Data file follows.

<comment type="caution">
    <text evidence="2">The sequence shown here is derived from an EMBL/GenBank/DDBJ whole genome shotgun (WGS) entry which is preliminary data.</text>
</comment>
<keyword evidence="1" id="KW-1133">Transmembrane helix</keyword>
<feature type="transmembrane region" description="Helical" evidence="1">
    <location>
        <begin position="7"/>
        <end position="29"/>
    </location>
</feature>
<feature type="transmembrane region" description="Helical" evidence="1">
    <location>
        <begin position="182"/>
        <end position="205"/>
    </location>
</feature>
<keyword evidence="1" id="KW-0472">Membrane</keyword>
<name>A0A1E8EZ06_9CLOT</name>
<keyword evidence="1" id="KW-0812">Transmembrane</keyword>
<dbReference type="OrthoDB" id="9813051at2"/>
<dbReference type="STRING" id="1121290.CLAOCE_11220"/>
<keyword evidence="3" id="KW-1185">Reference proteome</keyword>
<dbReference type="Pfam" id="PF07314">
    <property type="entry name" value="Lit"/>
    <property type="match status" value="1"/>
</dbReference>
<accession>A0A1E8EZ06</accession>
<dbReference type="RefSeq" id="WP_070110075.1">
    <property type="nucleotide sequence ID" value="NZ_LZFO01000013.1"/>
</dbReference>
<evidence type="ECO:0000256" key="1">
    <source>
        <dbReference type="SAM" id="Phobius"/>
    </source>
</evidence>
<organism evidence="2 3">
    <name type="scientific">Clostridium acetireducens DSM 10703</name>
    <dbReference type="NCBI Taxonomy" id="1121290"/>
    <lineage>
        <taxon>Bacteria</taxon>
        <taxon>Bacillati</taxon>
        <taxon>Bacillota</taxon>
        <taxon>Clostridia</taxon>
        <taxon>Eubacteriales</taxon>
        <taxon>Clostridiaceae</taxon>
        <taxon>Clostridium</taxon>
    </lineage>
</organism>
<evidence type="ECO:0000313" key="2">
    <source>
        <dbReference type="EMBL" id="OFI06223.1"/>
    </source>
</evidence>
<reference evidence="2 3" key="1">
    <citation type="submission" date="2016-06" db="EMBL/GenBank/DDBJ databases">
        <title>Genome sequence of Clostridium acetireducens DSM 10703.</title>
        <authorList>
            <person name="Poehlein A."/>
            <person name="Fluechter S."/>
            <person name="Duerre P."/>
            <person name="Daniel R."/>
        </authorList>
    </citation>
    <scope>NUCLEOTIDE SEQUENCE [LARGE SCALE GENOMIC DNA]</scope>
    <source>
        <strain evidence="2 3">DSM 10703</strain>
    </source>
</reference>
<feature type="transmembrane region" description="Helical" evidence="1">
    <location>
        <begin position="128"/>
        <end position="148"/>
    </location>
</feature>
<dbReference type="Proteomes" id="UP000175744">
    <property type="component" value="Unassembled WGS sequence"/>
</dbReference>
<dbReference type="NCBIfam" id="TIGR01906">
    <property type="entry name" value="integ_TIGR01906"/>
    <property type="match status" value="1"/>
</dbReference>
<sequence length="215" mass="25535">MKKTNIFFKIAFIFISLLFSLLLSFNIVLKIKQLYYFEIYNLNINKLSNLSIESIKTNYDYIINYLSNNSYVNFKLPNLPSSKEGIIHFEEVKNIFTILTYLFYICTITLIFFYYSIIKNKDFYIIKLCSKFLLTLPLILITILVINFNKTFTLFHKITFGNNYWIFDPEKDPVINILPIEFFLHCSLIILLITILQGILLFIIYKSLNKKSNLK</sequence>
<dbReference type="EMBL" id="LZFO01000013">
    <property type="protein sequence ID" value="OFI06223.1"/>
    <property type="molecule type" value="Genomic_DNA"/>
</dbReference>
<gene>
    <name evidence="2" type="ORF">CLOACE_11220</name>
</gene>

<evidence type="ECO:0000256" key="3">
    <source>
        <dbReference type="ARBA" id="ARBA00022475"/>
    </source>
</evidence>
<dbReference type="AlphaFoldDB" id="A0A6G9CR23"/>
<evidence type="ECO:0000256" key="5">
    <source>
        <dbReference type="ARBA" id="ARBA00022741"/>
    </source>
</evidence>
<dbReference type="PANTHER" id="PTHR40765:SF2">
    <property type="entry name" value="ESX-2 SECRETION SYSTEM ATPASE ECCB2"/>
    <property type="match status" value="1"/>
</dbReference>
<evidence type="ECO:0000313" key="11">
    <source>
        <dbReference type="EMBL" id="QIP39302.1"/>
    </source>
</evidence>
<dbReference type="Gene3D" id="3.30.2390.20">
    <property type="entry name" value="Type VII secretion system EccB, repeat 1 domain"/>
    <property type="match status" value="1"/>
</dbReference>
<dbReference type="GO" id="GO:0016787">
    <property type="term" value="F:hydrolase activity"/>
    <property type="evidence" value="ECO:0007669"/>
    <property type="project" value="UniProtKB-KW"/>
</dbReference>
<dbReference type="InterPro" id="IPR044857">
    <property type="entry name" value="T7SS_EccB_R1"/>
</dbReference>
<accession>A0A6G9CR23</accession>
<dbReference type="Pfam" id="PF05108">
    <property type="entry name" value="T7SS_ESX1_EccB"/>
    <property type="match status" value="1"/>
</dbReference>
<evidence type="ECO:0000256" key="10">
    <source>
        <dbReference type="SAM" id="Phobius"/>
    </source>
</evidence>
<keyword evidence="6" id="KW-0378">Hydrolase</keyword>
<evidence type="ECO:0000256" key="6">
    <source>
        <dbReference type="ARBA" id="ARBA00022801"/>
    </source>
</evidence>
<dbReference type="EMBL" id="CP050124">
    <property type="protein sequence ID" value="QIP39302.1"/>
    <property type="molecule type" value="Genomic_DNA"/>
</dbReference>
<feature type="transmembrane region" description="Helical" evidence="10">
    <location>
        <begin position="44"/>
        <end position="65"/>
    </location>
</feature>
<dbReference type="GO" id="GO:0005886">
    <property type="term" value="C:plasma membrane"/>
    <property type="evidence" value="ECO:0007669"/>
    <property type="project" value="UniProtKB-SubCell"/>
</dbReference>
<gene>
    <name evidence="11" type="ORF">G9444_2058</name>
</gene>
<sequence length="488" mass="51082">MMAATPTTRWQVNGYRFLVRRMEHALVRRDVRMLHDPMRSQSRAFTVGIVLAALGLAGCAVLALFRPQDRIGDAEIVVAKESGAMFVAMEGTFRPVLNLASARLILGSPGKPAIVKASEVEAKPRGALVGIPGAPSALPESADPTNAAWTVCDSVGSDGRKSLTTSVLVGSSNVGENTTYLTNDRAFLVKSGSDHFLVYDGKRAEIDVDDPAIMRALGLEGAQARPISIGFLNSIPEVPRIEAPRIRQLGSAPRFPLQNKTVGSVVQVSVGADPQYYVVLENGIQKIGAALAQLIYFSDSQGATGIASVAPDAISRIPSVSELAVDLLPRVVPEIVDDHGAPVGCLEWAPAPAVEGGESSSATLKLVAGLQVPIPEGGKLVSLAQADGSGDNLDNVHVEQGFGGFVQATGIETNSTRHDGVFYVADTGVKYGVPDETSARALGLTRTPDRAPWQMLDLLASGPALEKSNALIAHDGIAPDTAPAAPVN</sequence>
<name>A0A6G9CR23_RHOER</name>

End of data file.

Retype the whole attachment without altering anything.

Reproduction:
<comment type="caution">
    <text evidence="2">The sequence shown here is derived from an EMBL/GenBank/DDBJ whole genome shotgun (WGS) entry which is preliminary data.</text>
</comment>
<keyword evidence="1" id="KW-1133">Transmembrane helix</keyword>
<feature type="transmembrane region" description="Helical" evidence="1">
    <location>
        <begin position="7"/>
        <end position="29"/>
    </location>
</feature>
<feature type="transmembrane region" description="Helical" evidence="1">
    <location>
        <begin position="182"/>
        <end position="205"/>
    </location>
</feature>
<keyword evidence="1" id="KW-0472">Membrane</keyword>
<name>A0A1E8EZ06_9CLOT</name>
<keyword evidence="1" id="KW-0812">Transmembrane</keyword>
<dbReference type="OrthoDB" id="9813051at2"/>
<dbReference type="STRING" id="1121290.CLAOCE_11220"/>
<keyword evidence="3" id="KW-1185">Reference proteome</keyword>
<dbReference type="Pfam" id="PF07314">
    <property type="entry name" value="Lit"/>
    <property type="match status" value="1"/>
</dbReference>
<accession>A0A1E8EZ06</accession>
<dbReference type="RefSeq" id="WP_070110075.1">
    <property type="nucleotide sequence ID" value="NZ_LZFO01000013.1"/>
</dbReference>
<evidence type="ECO:0000256" key="1">
    <source>
        <dbReference type="SAM" id="Phobius"/>
    </source>
</evidence>
<organism evidence="2 3">
    <name type="scientific">Clostridium acetireducens DSM 10703</name>
    <dbReference type="NCBI Taxonomy" id="1121290"/>
    <lineage>
        <taxon>Bacteria</taxon>
        <taxon>Bacillati</taxon>
        <taxon>Bacillota</taxon>
        <taxon>Clostridia</taxon>
        <taxon>Eubacteriales</taxon>
        <taxon>Clostridiaceae</taxon>
        <taxon>Clostridium</taxon>
    </lineage>
</organism>
<evidence type="ECO:0000313" key="2">
    <source>
        <dbReference type="EMBL" id="OFI06223.1"/>
    </source>
</evidence>
<reference evidence="2 3" key="1">
    <citation type="submission" date="2016-06" db="EMBL/GenBank/DDBJ databases">
        <title>Genome sequence of Clostridium acetireducens DSM 10703.</title>
        <authorList>
            <person name="Poehlein A."/>
            <person name="Fluechter S."/>
            <person name="Duerre P."/>
            <person name="Daniel R."/>
        </authorList>
    </citation>
    <scope>NUCLEOTIDE SEQUENCE [LARGE SCALE GENOMIC DNA]</scope>
    <source>
        <strain evidence="2 3">DSM 10703</strain>
    </source>
</reference>
<feature type="transmembrane region" description="Helical" evidence="1">
    <location>
        <begin position="128"/>
        <end position="148"/>
    </location>
</feature>
<dbReference type="Proteomes" id="UP000175744">
    <property type="component" value="Unassembled WGS sequence"/>
</dbReference>
<dbReference type="NCBIfam" id="TIGR01906">
    <property type="entry name" value="integ_TIGR01906"/>
    <property type="match status" value="1"/>
</dbReference>
<sequence length="215" mass="25535">MKKTNIFFKIAFIFISLLFSLLLSFNIVLKIKQLYYFEIYNLNINKLSNLSIESIKTNYDYIINYLSNNSYVNFKLPNLPSSKEGIIHFEEVKNIFTILTYLFYICTITLIFFYYSIIKNKDFYIIKLCSKFLLTLPLILITILVINFNKTFTLFHKITFGNNYWIFDPEKDPVINILPIEFFLHCSLIILLITILQGILLFIIYKSLNKKSNLK</sequence>
<dbReference type="EMBL" id="LZFO01000013">
    <property type="protein sequence ID" value="OFI06223.1"/>
    <property type="molecule type" value="Genomic_DNA"/>
</dbReference>
<gene>
    <name evidence="2" type="ORF">CLOACE_11220</name>
</gene>

<evidence type="ECO:0000256" key="3">
    <source>
        <dbReference type="ARBA" id="ARBA00022475"/>
    </source>
</evidence>
<dbReference type="AlphaFoldDB" id="A0A6G9CR23"/>
<evidence type="ECO:0000256" key="5">
    <source>
        <dbReference type="ARBA" id="ARBA00022741"/>
    </source>
</evidence>
<dbReference type="PANTHER" id="PTHR40765:SF2">
    <property type="entry name" value="ESX-2 SECRETION SYSTEM ATPASE ECCB2"/>
    <property type="match status" value="1"/>
</dbReference>
<evidence type="ECO:0000313" key="11">
    <source>
        <dbReference type="EMBL" id="QIP39302.1"/>
    </source>
</evidence>
<dbReference type="Gene3D" id="3.30.2390.20">
    <property type="entry name" value="Type VII secretion system EccB, repeat 1 domain"/>
    <property type="match status" value="1"/>
</dbReference>
<dbReference type="GO" id="GO:0016787">
    <property type="term" value="F:hydrolase activity"/>
    <property type="evidence" value="ECO:0007669"/>
    <property type="project" value="UniProtKB-KW"/>
</dbReference>
<dbReference type="InterPro" id="IPR044857">
    <property type="entry name" value="T7SS_EccB_R1"/>
</dbReference>
<accession>A0A6G9CR23</accession>
<dbReference type="Pfam" id="PF05108">
    <property type="entry name" value="T7SS_ESX1_EccB"/>
    <property type="match status" value="1"/>
</dbReference>
<evidence type="ECO:0000256" key="10">
    <source>
        <dbReference type="SAM" id="Phobius"/>
    </source>
</evidence>
<keyword evidence="6" id="KW-0378">Hydrolase</keyword>
<evidence type="ECO:0000256" key="6">
    <source>
        <dbReference type="ARBA" id="ARBA00022801"/>
    </source>
</evidence>
<dbReference type="EMBL" id="CP050124">
    <property type="protein sequence ID" value="QIP39302.1"/>
    <property type="molecule type" value="Genomic_DNA"/>
</dbReference>
<feature type="transmembrane region" description="Helical" evidence="10">
    <location>
        <begin position="44"/>
        <end position="65"/>
    </location>
</feature>
<dbReference type="GO" id="GO:0005886">
    <property type="term" value="C:plasma membrane"/>
    <property type="evidence" value="ECO:0007669"/>
    <property type="project" value="UniProtKB-SubCell"/>
</dbReference>
<gene>
    <name evidence="11" type="ORF">G9444_2058</name>
</gene>
<sequence length="488" mass="51082">MMAATPTTRWQVNGYRFLVRRMEHALVRRDVRMLHDPMRSQSRAFTVGIVLAALGLAGCAVLALFRPQDRIGDAEIVVAKESGAMFVAMEGTFRPVLNLASARLILGSPGKPAIVKASEVEAKPRGALVGIPGAPSALPESADPTNAAWTVCDSVGSDGRKSLTTSVLVGSSNVGENTTYLTNDRAFLVKSGSDHFLVYDGKRAEIDVDDPAIMRALGLEGAQARPISIGFLNSIPEVPRIEAPRIRQLGSAPRFPLQNKTVGSVVQVSVGADPQYYVVLENGIQKIGAALAQLIYFSDSQGATGIASVAPDAISRIPSVSELAVDLLPRVVPEIVDDHGAPVGCLEWAPAPAVEGGESSSATLKLVAGLQVPIPEGGKLVSLAQADGSGDNLDNVHVEQGFGGFVQATGIETNSTRHDGVFYVADTGVKYGVPDETSARALGLTRTPDRAPWQMLDLLASGPALEKSNALIAHDGIAPDTAPAAPVN</sequence>
<name>A0A6G9CR23_RHOER</name>